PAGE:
New answers tagged

1

The diagram from the textbook in the opening post appears to have some mistakes. For this IFFT method, the box that says 'QAM modulator' should just be a complex number generator (such as a digital QAM generator that produces a complex number from 'x' binary bits at a time - that is meant to represent a vector on a QAM grid). And there should be two D/A ...


1

yes, you are right. But there is misconception that figure of merit is the ratio of output to input SNR. It is actually the ratio of output SNR of a receiver to the output SNR of a baseband system (without modulation). Here, the output SNR of a baseband system is taken as a benchmark for judging noise performance of receiver. Hence, FoM = (...


0

Robert's explanation is nice. Although, for finite difference, 𝑥[𝑛]−𝑥[𝑛−1] translates to 𝑥[𝑛+1]−𝑥[𝑛], which translates to X(z).z^(-1) - X(z) = X(z).{(1-z)/z}. And for the case of actual differentiation, the finite difference will generally be divided by sampling period T. Those other expressions from text books eg. z/(z-1) tend to get lost in ...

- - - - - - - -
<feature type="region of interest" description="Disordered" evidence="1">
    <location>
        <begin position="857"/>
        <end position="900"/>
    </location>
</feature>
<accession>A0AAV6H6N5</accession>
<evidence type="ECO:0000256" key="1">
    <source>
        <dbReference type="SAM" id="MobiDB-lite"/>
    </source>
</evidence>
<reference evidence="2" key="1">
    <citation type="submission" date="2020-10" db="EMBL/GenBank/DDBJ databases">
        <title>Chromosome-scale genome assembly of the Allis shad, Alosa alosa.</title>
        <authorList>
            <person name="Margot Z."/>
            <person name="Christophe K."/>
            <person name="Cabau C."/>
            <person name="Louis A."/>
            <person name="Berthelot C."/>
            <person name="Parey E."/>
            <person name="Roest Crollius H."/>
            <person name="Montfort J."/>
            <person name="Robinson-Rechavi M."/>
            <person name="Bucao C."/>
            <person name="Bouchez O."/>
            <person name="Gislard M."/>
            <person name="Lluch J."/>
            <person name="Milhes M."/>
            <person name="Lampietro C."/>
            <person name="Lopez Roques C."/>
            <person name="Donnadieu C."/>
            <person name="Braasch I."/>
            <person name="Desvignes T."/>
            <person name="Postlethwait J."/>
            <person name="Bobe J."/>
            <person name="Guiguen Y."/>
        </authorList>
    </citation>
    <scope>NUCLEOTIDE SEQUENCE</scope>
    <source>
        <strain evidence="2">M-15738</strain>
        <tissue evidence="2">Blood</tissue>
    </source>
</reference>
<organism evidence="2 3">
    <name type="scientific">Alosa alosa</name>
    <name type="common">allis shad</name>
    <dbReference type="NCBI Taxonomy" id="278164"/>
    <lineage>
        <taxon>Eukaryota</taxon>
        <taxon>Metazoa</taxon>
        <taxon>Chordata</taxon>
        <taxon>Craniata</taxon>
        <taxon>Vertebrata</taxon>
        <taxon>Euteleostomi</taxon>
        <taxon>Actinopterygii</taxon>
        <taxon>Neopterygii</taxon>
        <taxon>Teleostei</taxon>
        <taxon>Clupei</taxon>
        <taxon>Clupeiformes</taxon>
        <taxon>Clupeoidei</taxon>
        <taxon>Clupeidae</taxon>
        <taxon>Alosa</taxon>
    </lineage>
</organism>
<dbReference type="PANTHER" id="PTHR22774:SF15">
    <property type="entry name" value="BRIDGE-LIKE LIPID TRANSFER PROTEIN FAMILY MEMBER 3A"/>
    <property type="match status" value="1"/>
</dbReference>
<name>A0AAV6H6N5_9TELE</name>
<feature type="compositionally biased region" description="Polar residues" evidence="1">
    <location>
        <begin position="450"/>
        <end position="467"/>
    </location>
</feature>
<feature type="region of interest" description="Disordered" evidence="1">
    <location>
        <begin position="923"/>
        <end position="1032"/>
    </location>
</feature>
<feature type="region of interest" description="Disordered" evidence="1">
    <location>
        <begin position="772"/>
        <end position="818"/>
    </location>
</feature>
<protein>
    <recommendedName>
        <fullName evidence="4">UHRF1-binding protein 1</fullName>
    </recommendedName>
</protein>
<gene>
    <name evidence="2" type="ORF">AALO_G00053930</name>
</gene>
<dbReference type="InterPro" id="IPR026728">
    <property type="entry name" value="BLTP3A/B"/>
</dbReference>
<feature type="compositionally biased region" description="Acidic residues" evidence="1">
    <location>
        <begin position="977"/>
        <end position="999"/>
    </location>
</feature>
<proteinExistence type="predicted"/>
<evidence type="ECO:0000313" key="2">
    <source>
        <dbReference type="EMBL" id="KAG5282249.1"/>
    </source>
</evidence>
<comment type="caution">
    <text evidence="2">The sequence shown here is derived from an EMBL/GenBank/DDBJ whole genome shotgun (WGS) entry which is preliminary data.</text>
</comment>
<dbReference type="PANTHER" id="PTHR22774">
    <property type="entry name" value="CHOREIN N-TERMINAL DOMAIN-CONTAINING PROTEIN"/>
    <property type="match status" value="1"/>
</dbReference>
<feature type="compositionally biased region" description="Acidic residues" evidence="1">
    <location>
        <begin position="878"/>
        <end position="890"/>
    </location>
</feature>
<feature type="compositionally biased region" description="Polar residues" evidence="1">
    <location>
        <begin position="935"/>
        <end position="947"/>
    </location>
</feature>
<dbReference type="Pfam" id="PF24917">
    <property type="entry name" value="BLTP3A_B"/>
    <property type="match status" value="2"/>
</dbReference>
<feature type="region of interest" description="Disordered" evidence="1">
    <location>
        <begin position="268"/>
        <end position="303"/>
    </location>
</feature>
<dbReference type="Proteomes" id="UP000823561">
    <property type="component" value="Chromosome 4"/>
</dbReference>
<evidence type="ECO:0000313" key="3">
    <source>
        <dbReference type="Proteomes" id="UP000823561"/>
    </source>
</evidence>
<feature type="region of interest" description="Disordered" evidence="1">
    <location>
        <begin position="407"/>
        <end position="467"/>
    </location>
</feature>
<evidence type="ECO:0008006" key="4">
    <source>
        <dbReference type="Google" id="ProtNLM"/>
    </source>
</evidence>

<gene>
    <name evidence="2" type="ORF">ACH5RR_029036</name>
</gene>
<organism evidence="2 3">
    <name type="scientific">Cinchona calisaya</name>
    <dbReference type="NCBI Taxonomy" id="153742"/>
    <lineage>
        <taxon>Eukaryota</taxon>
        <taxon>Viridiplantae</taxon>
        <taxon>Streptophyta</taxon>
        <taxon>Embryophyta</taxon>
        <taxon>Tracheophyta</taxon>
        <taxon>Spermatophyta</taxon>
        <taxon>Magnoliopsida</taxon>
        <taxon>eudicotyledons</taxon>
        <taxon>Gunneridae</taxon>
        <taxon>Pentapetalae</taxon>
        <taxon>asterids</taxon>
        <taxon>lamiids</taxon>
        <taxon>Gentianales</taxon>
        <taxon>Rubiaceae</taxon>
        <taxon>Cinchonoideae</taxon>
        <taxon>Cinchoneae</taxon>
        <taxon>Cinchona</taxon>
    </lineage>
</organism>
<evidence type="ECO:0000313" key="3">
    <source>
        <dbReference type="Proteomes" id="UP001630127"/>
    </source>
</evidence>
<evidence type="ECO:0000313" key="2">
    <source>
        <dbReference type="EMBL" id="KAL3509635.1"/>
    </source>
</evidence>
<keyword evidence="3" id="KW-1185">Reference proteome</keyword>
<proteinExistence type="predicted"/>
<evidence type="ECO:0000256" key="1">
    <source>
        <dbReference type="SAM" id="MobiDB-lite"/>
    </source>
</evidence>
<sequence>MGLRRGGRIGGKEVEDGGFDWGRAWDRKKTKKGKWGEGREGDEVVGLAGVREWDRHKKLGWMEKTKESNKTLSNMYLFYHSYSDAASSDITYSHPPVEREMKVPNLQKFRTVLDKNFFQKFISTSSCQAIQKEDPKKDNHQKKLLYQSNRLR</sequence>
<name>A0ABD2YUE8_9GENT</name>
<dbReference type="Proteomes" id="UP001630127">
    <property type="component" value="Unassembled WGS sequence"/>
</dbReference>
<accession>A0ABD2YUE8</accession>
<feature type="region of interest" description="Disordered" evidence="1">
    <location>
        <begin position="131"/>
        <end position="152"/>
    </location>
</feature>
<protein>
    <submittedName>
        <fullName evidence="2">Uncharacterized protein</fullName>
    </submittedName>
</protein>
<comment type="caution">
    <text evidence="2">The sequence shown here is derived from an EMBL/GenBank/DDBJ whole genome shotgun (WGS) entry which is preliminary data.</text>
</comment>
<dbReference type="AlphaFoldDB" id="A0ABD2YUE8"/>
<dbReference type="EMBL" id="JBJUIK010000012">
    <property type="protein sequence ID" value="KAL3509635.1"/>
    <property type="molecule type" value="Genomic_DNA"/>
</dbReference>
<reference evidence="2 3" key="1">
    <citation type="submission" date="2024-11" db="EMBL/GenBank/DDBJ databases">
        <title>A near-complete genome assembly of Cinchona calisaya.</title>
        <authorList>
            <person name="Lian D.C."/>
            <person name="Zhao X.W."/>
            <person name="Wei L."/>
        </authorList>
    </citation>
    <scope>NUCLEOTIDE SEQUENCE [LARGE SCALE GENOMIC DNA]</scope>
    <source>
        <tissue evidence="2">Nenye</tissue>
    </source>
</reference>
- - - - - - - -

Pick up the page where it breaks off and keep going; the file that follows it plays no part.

1

The zero padding (or the cyclic prefix) takes care of inter-symbol interference that occurs due to delay spread. It is hence something you append to your signal in time domain. Hence the order is this: Assemble all the data symbols along the subcarriers (can contain data for multiple users, as you said). Compute DFT (via FFT, typically) Add cyclic prefix (...


0

Thinking in terms of convolution with shifted impulses help. Multiplication in the time domain corresponds to convolution in the frequency domain. Your example is a classic showcase of frequency/band shifting using a "carrier" such as a cosine (or sine) or a complex exponential. Now, note, that the Fourier transform of these carriers are actually shifted ...


Top 50 recent answers are included